Currently I am listening to Andrew Solomon's 'Far From The Tree', and, given that it is 33 hours long, I have no idea what I will want to listen to next.
I pretty much would listen to Simon Vance read a Cheerios box.
The descriptions of life in Medieval London were good.
This book rises well above the usual examples of the genre: historical fiction. The details of daily life in London have the feel of authenticity especially when delivered by the ever excellent Simon Vance. I did finally give up about 4 hours from the end because I just could not take any more "laying of pipe" - exposition - even when delivered by Vance. Should Mr. Holsinger continue to write fiction it is my hope his skills will grow beyond the traps of the neophyte.
Ph.D Candidate of Medieval English Literature concentrating on transgender and disability. Writer on theology and the LGBT community.
Too often medieval literature and history is discounted as at once stale and superstitious, a Christian age and a Dark age, yet in this piece of fiction Holsinger points readers to rediscover the surprises of a middle ages populated by a transgender community, humor, strong women, complex understandings of medicine, and shocking secrets.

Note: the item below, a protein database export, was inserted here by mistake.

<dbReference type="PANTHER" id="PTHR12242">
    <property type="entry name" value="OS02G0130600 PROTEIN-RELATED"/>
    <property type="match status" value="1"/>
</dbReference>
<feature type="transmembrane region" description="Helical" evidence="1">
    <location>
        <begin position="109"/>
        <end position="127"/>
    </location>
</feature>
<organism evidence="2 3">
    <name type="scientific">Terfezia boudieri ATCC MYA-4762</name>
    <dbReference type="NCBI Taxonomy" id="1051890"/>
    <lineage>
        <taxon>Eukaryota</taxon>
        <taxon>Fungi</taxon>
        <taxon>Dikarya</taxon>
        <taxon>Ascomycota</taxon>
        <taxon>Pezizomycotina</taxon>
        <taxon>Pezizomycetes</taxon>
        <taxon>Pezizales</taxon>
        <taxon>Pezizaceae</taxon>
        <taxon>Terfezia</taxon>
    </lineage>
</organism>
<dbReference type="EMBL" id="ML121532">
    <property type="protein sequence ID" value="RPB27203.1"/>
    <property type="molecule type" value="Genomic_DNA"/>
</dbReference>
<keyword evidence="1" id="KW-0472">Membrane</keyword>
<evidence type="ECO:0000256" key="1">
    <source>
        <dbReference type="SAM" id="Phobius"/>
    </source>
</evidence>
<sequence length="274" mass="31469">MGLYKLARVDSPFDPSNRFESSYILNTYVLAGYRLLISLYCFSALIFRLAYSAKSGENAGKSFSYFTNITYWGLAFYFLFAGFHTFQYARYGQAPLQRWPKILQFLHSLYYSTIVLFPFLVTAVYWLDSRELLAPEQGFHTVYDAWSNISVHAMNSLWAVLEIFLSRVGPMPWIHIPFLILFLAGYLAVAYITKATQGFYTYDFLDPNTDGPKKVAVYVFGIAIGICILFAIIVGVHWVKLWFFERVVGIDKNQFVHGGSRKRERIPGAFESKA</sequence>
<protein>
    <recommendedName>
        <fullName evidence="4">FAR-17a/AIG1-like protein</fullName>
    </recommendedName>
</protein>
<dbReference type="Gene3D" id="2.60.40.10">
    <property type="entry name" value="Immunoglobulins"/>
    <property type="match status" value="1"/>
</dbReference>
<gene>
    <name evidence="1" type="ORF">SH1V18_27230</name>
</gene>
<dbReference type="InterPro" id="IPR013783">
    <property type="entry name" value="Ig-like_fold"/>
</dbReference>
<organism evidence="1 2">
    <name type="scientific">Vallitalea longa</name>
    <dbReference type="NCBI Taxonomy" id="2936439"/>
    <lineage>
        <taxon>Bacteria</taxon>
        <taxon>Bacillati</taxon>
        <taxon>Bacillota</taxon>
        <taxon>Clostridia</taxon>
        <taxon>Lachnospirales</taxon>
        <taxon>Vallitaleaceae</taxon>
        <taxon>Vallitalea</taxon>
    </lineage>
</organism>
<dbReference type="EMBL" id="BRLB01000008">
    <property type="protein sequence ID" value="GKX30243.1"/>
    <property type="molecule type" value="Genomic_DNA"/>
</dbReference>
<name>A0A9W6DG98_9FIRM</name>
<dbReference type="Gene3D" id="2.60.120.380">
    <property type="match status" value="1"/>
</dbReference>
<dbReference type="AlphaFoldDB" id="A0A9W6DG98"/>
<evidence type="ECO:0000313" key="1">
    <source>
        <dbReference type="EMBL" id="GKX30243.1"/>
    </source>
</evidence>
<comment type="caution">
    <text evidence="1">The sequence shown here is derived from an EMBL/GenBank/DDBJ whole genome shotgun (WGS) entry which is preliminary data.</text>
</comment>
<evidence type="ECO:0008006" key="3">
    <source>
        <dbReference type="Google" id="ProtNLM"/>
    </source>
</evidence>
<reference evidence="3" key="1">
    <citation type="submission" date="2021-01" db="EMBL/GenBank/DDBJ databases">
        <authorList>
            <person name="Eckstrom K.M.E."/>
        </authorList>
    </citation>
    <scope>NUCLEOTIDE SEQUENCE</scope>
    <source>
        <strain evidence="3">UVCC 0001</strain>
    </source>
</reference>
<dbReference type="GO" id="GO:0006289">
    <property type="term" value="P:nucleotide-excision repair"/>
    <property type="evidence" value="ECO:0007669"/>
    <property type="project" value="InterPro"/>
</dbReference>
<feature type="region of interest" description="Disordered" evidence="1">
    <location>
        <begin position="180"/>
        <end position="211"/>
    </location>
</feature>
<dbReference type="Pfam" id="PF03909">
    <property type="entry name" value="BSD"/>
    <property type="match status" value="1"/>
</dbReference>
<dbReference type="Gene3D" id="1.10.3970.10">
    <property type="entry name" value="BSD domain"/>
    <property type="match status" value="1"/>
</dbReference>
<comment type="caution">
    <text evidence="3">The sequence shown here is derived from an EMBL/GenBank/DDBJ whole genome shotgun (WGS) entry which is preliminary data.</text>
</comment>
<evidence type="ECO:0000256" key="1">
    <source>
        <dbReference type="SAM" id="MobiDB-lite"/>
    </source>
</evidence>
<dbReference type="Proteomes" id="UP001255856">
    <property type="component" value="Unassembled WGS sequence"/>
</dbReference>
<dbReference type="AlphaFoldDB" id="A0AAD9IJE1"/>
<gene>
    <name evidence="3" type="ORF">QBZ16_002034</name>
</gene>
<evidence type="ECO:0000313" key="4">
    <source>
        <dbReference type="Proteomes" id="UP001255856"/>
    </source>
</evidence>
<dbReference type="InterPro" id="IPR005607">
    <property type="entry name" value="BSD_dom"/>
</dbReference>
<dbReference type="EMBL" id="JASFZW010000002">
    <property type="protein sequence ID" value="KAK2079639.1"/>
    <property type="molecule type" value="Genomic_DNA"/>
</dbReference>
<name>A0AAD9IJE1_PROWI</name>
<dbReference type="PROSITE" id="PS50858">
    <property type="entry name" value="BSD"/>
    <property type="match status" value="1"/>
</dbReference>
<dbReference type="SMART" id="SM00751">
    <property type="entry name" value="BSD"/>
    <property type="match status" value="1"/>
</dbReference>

Eleanor Rykner as written by Holsinger and performed by Simon Vance is based on a real transgender woman of the 14th century, here brought back to life after 500 years. As a scholar who poured over her voice written in Latin legal forms, it is a pleasure to hear Vance give her a modern English voice full of wit, compassion, and nuance.
The series of twists at the end of this mystery story keep on coming! Nothing is what it seems, yet neither are things ever merely a lie.
Life long compulsive reader & lover of recorded books
This could have been an excellent work of historical fiction. It is very well researched and detailed. The characters and their actions are believable. The author is able to pull us into the England of John of Gaunt, Kathryn Swinford and Chaucer; once we are there we find ourselves dazzled by the complexity and vividness of the characters but...why did we do all this time traveling for in the first place? The plot is too convoluted and there are too many characters involved. We loose our way!
The mistery looses its punch.
Simon Vance is flawless as narrator, as usual.
The story started out in a promising way, but the plot became complicated without being commensurately clever. There were quite a few characters whose motives were rather vague, and there were none that I pine to hear from again in future books. The story itself wouldn't have earned four stars from me, but it got an extra star for what struck me as authenticity in descriptions of the medieval setting. It was well read, so don't hesitate to try it if you are a fan of historical fiction.